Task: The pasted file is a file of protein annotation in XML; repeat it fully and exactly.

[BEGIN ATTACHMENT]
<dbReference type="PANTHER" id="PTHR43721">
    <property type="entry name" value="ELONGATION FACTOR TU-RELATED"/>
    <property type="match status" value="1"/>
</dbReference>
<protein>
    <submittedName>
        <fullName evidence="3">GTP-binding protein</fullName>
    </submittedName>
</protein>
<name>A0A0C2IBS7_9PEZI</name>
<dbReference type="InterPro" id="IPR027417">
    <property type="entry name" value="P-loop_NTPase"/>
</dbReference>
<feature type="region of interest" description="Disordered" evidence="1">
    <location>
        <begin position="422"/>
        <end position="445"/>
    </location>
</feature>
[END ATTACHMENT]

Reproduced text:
<dbReference type="PANTHER" id="PTHR43721">
    <property type="entry name" value="ELONGATION FACTOR TU-RELATED"/>
    <property type="match status" value="1"/>
</dbReference>
<protein>
    <submittedName>
        <fullName evidence="3">GTP-binding protein</fullName>
    </submittedName>
</protein>
<name>A0A0C2IBS7_9PEZI</name>
<dbReference type="InterPro" id="IPR027417">
    <property type="entry name" value="P-loop_NTPase"/>
</dbReference>
<feature type="region of interest" description="Disordered" evidence="1">
    <location>
        <begin position="422"/>
        <end position="445"/>
    </location>
</feature>